God does not condemn you for those feelings. He understands!

The message of Jesus Christ is one of understanding, love, forgiveness and reconciliation.

The hurts that have been mentioned are very real for many, and perhaps for you. Part of the grief process is avoidance. It IS painful to have gone through these experiences but they must be faced and dealt with. Pretending it never happened to you can be far more damaging, in the long run, than the present pain of working through these hurts.

Acknowledge your own fears, pride, anger, and other emotions and bring them before Jesus Christ. Take encouragement from His willingness to share your burdens (Matthew 11:28-30). Accept the reality of God’s forgiveness after you have confessed your involvement in the group and your subsequent feelings (1 John 1:5-9)

Put your faith in Jesus Christ, rather than in any one group or it’s leaders. Look for a fellowship of people where you can learn and grow, worship and serve God as you desire. This won’t be easy. Every time you go to a Church group you’ll be tempted to compare it with the group you left, and it will be different (and so it should be).

You will initially find it difficult to settle down with another group. Realise this, and be persistent. Don’t give up. Study the Bible (probably it will help you to use a different version to what you used in the group you left). Visit Christian bookshops and buy Bible study booklets, Bible aids, books on Christian living. Examine different views and perspectives that go beyond the narrow limits of your previous experience. This may feel threatening or make you uncomfortable, but persist. You will grow as a result and develop your own freedom for thinking for yourself.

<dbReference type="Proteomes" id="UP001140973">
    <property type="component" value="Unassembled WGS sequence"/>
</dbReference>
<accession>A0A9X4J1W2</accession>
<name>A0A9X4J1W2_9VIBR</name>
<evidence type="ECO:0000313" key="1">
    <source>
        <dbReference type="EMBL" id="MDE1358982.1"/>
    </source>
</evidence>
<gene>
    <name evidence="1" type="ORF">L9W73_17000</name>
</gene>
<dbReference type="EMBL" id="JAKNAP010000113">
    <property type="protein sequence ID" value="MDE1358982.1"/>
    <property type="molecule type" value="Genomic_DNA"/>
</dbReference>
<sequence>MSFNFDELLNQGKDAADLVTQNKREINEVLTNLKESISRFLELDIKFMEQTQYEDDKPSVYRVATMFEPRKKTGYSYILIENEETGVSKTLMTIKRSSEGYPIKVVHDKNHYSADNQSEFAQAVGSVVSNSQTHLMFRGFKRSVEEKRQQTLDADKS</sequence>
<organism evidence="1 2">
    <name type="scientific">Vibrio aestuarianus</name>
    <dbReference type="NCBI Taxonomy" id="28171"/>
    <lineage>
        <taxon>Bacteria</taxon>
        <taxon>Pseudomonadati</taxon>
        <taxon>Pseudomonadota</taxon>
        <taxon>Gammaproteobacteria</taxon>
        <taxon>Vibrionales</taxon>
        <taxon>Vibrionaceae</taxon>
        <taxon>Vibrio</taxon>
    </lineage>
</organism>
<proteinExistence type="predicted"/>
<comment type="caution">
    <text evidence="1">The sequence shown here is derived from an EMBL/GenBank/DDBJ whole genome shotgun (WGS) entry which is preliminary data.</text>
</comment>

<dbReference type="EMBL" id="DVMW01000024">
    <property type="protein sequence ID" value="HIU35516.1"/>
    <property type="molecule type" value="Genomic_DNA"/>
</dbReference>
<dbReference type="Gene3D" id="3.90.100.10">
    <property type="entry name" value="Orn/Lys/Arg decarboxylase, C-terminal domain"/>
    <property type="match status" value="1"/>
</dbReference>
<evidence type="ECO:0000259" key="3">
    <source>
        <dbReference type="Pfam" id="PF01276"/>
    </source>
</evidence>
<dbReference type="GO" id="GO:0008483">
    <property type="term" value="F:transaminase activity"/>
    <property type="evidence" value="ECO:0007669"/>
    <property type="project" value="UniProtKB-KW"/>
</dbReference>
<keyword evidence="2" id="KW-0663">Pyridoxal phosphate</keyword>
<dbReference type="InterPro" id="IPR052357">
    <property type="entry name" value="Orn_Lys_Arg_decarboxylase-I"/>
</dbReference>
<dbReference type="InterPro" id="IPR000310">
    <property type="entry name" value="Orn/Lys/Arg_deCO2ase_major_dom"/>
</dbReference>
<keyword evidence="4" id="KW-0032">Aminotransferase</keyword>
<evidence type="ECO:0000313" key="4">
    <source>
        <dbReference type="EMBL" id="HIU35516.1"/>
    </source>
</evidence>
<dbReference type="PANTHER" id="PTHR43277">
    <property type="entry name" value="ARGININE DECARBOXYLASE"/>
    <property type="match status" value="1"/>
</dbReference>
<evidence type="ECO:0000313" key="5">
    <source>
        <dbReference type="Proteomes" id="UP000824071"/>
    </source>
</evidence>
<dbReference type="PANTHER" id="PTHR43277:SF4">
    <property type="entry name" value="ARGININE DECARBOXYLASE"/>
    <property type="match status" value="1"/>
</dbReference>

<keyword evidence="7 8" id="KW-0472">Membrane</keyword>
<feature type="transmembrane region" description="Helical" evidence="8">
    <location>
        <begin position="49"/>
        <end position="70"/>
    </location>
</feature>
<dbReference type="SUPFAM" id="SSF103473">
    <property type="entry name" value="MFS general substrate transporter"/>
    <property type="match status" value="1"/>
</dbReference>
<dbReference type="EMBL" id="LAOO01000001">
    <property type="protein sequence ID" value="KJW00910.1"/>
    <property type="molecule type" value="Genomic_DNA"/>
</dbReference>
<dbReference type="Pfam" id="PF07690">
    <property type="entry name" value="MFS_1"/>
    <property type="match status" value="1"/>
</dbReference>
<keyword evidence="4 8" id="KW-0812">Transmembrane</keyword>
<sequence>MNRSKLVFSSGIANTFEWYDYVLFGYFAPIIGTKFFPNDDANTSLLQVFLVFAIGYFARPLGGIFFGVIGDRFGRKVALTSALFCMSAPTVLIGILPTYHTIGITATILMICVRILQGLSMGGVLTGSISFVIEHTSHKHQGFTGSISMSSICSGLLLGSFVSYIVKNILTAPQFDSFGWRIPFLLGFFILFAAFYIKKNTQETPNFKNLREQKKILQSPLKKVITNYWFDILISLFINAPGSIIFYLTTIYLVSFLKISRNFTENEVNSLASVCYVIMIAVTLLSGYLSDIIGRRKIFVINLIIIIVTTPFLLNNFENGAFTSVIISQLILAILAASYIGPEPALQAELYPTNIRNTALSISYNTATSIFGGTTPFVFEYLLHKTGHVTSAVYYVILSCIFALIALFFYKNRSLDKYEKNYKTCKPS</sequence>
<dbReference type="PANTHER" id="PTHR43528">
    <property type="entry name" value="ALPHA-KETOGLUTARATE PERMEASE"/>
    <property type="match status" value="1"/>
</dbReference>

Try and find a good Bible study group where you can participate. Don’t think that others in the group know everything and therefore be too embarrassed to ask questions. Your questions, contribution, and discussion can be of help to others.

All this is essential to your growth and readjustment. If you don’t persist in these areas and fail to grow, with enough confidence to think for yourself then you may have left a cultic or extreme fringe group but not really come out of it.

Leaving is walking away from the group but taking the baggage of its teachings and practices with you (often without being aware of it).

Coming out of such groups involves coming to grips with the reality of distortion, deception and manipulation. In other words, thinking (and/or talking) it through so you know why you should have left, and why it was right that you did leave.

The road ahead will seem long and tiring at times. You will have times of discouragement and uncertainty, but keep on going.

THOSE COMING OUT OF THE CULTS need a great deal of love, understanding, patience and encouragement. There are no quick, instant cures or deliverances, to overcome the trauma and grief of dealing with past cult involvement.

CHRISTIANS, of all people should be able to provide that supportive love, patience and understanding counsel that provides encouragement for the ex-cult member to face that past commitment and find peace through handing it over to God.

When men fail, and human nature indicates that they will, don’t give everything up. Keep your eyes on Jesus Christ. He won’t let you down. He is patient and understanding - He has kept you safe and sane in spite of that cultic involvement. And He will see you through.